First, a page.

As far as I’ve seen over the last few days, game resolutions generally boil down to the same idea: play that game. Whether I do or not is the real challenge, and I’ve had some ups and downs over the last few years when it came to this, but I’m willing to put it out there again, a list of games I own, want to play, and then put away (in my mind).

In 2013, I wanted to beat five specific games I had previously played but never saw credits roll. I ended up beating three of the five, and though my math skills leave a lot to desire, I thought that was pretty good, especially when you consider that Chrono Cross is no short romp through an alternate dimension.

For 2014, I naturally wanted to beat those other two names I missed out on, but that never happened. Then I started playing Suikoden and Suikoden II, with the (laughable) idea I’d get through the rest of the series in short order now that I own all of them. Well, all except for Suikoden Tierkreis. Cue wet fart sound effect? I also had illusions of grandeur for the Metal Gear series, completing the first five games, with plenty more to go. Not “swings and a miss,” but more like “swings and good job, you’re on second base,” now waiting for another player to hit you home. I’ll get through both series in due time, hopefully before Gameageddon actually happens.

With that, here are my gaming resolutions for two thousand fifteen (that’s how all the cool kids are writing it this year). Trumpet blast a-hoy:

1. Stay one step ahead of Giant Bomb for its Metal Gear Scanlon feature. That means I’m not rushing through Metal Gear Solid 3: Snake Eater just yet, which is also the last of the bunch that I’ve actually played. Peace Walker, Guns of the Patriots, and Ground Zeroes will be totally new experiences to me, and I’m looking forward to them greatly, but I don’t want to burn out either on too much too fast. I enjoy watching Dan and Drew react to the wackiness that is Hideo Kojima’s mindset, but only after I’ve swallowed the crazy sugar first.

2. Since I didn’t get to them in 2013 or last year–double shame on me!–both Final Fantasy IX and Radiant Historia are first on the list of must-see-all-the-way-through items. I really don’t want to arrive into 2016 knowing those cute, cuddly critters are still clawing at my ankles, desperate for attention.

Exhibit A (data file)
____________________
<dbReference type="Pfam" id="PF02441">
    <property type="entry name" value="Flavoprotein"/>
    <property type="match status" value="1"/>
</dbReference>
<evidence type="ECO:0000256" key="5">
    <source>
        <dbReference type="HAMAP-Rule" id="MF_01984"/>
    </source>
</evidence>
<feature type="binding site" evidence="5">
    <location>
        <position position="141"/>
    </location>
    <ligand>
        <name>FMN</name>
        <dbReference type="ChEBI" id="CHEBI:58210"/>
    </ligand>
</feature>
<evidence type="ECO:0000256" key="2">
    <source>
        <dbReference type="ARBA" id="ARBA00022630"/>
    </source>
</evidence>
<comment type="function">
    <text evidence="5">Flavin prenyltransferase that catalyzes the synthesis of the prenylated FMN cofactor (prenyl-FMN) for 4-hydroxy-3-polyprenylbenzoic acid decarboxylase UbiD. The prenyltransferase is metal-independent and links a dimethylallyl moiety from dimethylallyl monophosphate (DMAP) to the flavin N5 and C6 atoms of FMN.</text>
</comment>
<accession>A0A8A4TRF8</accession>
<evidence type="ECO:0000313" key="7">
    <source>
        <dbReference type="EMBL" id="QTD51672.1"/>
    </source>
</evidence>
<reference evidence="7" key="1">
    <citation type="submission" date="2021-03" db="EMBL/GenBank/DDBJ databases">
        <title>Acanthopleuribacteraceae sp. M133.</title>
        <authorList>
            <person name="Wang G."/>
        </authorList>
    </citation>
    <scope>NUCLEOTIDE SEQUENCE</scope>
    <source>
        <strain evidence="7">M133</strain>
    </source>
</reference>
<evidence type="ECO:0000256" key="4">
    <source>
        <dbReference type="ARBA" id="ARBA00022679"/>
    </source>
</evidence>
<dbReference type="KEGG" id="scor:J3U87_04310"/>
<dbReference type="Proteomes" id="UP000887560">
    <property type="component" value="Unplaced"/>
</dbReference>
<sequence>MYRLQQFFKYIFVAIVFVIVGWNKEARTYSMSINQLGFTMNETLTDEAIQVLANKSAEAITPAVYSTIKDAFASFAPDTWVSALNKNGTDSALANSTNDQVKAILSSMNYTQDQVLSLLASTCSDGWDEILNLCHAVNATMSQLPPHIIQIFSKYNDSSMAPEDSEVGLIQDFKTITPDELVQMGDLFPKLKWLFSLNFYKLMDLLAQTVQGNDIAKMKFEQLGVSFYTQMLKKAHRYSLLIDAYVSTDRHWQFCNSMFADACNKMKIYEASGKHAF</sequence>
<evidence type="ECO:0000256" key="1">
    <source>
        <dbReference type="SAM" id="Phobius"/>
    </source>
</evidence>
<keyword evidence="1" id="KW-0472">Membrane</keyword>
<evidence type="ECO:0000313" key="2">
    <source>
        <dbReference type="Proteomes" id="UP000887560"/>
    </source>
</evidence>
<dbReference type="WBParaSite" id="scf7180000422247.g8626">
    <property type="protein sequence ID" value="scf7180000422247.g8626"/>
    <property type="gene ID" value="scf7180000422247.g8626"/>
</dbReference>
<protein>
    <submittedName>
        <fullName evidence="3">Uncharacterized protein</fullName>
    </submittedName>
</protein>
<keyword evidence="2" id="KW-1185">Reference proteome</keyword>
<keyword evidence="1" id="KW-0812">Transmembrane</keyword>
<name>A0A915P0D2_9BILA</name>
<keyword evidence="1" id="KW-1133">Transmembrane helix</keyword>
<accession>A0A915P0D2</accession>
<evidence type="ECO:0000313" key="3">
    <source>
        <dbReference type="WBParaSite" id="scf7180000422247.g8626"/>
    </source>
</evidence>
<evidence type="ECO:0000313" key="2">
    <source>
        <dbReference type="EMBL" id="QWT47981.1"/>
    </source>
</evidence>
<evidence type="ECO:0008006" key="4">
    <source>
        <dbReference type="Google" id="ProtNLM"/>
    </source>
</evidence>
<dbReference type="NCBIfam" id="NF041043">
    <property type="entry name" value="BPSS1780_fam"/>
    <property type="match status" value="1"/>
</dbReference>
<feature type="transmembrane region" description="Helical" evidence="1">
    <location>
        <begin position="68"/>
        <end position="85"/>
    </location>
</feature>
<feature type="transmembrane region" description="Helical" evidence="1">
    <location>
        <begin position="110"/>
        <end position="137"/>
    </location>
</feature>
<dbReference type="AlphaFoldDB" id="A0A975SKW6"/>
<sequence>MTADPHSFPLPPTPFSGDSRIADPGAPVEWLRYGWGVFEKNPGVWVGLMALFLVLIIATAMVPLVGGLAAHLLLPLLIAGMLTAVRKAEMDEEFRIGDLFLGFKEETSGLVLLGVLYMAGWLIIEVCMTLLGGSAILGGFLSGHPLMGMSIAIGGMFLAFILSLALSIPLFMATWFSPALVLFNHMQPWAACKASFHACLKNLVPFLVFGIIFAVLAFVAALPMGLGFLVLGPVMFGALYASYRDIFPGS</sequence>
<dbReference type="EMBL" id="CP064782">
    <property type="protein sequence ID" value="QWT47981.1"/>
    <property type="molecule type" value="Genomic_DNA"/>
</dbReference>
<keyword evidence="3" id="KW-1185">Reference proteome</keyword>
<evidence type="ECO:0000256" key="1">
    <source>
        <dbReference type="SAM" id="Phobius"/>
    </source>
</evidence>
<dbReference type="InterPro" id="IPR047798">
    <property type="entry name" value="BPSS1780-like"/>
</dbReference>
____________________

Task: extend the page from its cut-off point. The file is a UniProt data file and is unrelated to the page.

3. Silent Hill 3. There, I said it. Or rather, I wrote it. Even though I’m still not over my harrowing time with Silent Hill 2, I must persevere. I’m not ready to explore why.

4. Come up with another new feature at Grinding Down for the year. Games I Regret Parting With seems to be a big fav, but I’ll eventually run out of those to dissect. I used to do Achievements of the Week and Half-hour Hitbox, but those lost steam after awhile, mostly because I lost steam. If you have any ideas or niches you’d like to see my cover, y’know, other than all these unheard of freeware joints or obscure point-and-click adventure games, let me know. I’m interested if you’re interested.

5. Get proper equipment like a microphone and learn how to stream better in preparation for  the next Extra Life event. I want to do it again and have friends over and raise lots of money for those that need it more than me. I’m even hoping to hold out on several games still in hopes of playing them live that during those twenty-four hours.

All right, we’ll stop there. Resolutions are tricky because you can just keep stacking them, and like I said, for gaming stuff, it often ends up being a list of games you want to play. I have too many to even start counting, and most of them are long, lengthy JRPGs, like Atelier Iris 2: The Azoth of Destiny and Xenosaga. Cue mad scientist laugh? Yeah, cue it hard.

What are some of your new year’s resolutions, gaming-related or not?

Dragon Age: Inquisition’s war table is frozen with fear

dragon age inquisition war table game freezes gd